Everything You Should Eat At Urban Hawker, NYC’s Singapore-Style Food Hall

All the Southeast Asian specialties you should prioritize at the Singapore-style food hall in Midtown.
Everything You Should Eat At Urban Hawker, NYC’s Singapore-Style Food Hall image

photo credit: Dane Isaac

Urban Hawker was conceived, in part, by Anthony Bourdain—to bring Hainanese chicken rice and spicy chili crab to New Yorkers who didn’t have their own travel TV shows. The Singapore-style food hall is sandwiched between 50th and 51st, and it’s one of the best spots for an affordable lunch or dinner in Midtown, if you can lock down a table. It's like a game of musical chairs at prime meal-time, and there are currently 15 vendors, so here's the move: Designate one person to grab a table, another to get drinks from the Sling Bar, and then use this guide to narrow down which Southeast Asian specialties you want to try first. 


photo credit: Dane Isaac



$$$$Perfect For:Walk-InsLunchDining Solo
Earn 3x points with your sapphire card

We’d be worried if NYC’s first Singapore-style food hall didn’t have a delicious option for Hainanese chicken, the country’s national dish. Hainan Jones is our favorite vendor at Urban Hawker, and we’re definitely not alone. But it’s well worth the wait in line for your roasted, fried, or classic poached chicken. We’d pick the classic any day: it’s tender, juicy, and has skin that falls off like the ol’ bird just got home from a long day. The uber-gingery rice and broth that come on the side are plenty flavorful by themselves, but the spicy chili and sweet sesame soy sauce help the dish realize its full potential.

This spot specializes in Filipino comfort food, and the menu is small and straightforward, so you won’t have to agonize over your order. Everything we’ve tried here is great, but on your first visit, get a bowl of BBQ chicken with rice. The meat is grilled to perfection, and smothered in a warm, peanutty sauce. They’ve got a few more bowl options, like pork adobo and vegan pancit as well. Get some bit-sized lumpia too; they’re served in a brown paper bag, making them an ideal on-the-go snack.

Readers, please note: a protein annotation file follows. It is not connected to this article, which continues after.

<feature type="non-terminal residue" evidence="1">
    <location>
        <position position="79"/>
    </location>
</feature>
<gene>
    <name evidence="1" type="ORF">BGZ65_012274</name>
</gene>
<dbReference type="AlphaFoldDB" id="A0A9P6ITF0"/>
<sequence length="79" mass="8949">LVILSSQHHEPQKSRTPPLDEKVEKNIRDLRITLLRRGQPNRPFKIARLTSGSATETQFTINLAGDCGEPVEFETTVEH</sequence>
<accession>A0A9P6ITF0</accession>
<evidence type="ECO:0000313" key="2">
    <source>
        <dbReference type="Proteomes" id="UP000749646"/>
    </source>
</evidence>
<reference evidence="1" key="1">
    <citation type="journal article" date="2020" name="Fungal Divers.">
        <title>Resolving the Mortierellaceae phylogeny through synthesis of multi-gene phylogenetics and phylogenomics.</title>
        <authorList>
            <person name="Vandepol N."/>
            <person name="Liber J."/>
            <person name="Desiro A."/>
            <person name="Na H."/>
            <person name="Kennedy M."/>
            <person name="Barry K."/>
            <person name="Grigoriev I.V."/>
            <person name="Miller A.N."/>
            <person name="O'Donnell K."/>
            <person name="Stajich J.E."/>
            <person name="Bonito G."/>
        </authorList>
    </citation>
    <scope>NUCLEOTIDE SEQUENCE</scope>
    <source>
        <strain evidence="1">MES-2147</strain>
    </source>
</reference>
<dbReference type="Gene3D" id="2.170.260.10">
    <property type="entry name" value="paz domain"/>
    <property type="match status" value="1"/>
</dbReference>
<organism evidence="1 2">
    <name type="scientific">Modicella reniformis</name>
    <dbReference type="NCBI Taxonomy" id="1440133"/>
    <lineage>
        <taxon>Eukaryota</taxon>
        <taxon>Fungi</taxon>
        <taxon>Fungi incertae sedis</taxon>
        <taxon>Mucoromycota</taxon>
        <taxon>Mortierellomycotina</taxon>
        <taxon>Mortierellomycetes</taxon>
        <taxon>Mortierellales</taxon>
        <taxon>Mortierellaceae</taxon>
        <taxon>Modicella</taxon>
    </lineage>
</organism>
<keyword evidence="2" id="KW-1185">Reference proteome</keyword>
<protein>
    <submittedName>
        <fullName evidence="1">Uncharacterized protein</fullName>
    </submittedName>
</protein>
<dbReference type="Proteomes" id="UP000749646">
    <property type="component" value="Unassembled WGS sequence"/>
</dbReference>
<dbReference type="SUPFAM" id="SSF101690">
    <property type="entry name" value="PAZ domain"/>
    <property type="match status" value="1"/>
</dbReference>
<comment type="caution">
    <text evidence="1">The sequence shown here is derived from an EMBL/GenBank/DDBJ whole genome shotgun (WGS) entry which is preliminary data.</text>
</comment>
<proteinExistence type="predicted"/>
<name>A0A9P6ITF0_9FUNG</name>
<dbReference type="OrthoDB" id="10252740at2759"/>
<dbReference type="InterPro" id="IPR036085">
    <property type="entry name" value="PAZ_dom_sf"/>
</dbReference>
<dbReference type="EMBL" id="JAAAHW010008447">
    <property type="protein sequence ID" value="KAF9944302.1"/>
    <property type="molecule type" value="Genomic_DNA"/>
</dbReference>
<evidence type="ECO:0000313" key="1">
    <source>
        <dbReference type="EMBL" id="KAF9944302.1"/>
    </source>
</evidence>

Daisy’s Dream specializes in Peranakan cuisine, and they’ve got the best bowl of laksa in Midtown. The sour soup base contains a lot of shrimp paste, but there’s enough coconut to balance it out. If you want a less involved (aka less liquid) lunch, get the nasi lemak with a side of meatballs to go. Pick at the crisp pink hunks of meat and a whole school of fried anchovies as you walk down the street, floating above the chaos.

At this fried rice specialist, you can choose from 10 variations of the dish, with everything from crispy fish to tom yum. They’re all pretty decent, but the one worth seeking out is the BBQ stingray fried rice. Partly because it’s not a dish we see often, but also because the fish happens to be velvety soft with a fresh, mild taste that lets the sweet and sour sauce on top shine.

Padi is a full-service Malaysian restaurant in Singapore, and they’ve brought their solid bowls of hearty chicken gulai, sweetish beef rendang, and smoky chicken satay stateside. Longtong, served in a bowl of creamy coconut curry, should be your first priority. The silky rice cakes soak in all the yellow curry without falling apart, accompanied by potatoes, fish cakes, and boiled eggs to round out the meal.

The bright neon signage and wafting smells of meat draws diners to Smokin’ Joe like moths to a flame. This stall from Singapore specializes in Hainanese curries and fried fish and chicken cutlets (they also have a vegan version). Their golden curry brims with warm spices—it’s savory, funky, and so craveable we’d happily eat it straight up with steamed rice. But you should get it with the juicy grilled chicken thighs and braised cabbage, which soak up the curry like a flavor sponge. 

The halal Singaporean Indian menu here includes a basic roti prata, but you should ignore it in favor of a big fluffy portion of murtabak. A bedazzled version of the same roti, the murtabak comes filled with egg and chicken, or lamb curry. The thosai pairs well with their curry too, but if you want to eat more than a bunch of flatbreads, get a peppery biryani or a neon orange (but nevertheless delicious) bowl of sweet kway teow.

At this satellite stall of East Village bakery Lady Wong, you can get a lot of the same classic sweets, like rainbow kuih and cassava cake. But the real reason to make this a go-to lunch spot is the savory stuff. The tuna lemper—sambal-laced fish served encased in warm sticky rice—is the kind of grab-and-go meal you’ll find yourself craving all the time. You should also get the anchovy puffs.

Chase Sapphire Card Ad
Infatuation Logo


2024 © The Infatuation Inc. All Rights Reserved.
The views and opinions expressed on The Infatuation’s site and other platforms are those of the authors and do not reflect the official policy or position of (or endorsement by) JPMorgan Chase. The Infatuation and its affiliates assume no responsibility or liability for the content of this site, or any errors or omissions. The Information contained in this site is provided on an "as is" basis with no guarantees of completeness, accuracy, usefulness or timeliness.


Get it on Google PlayDownload on the App Store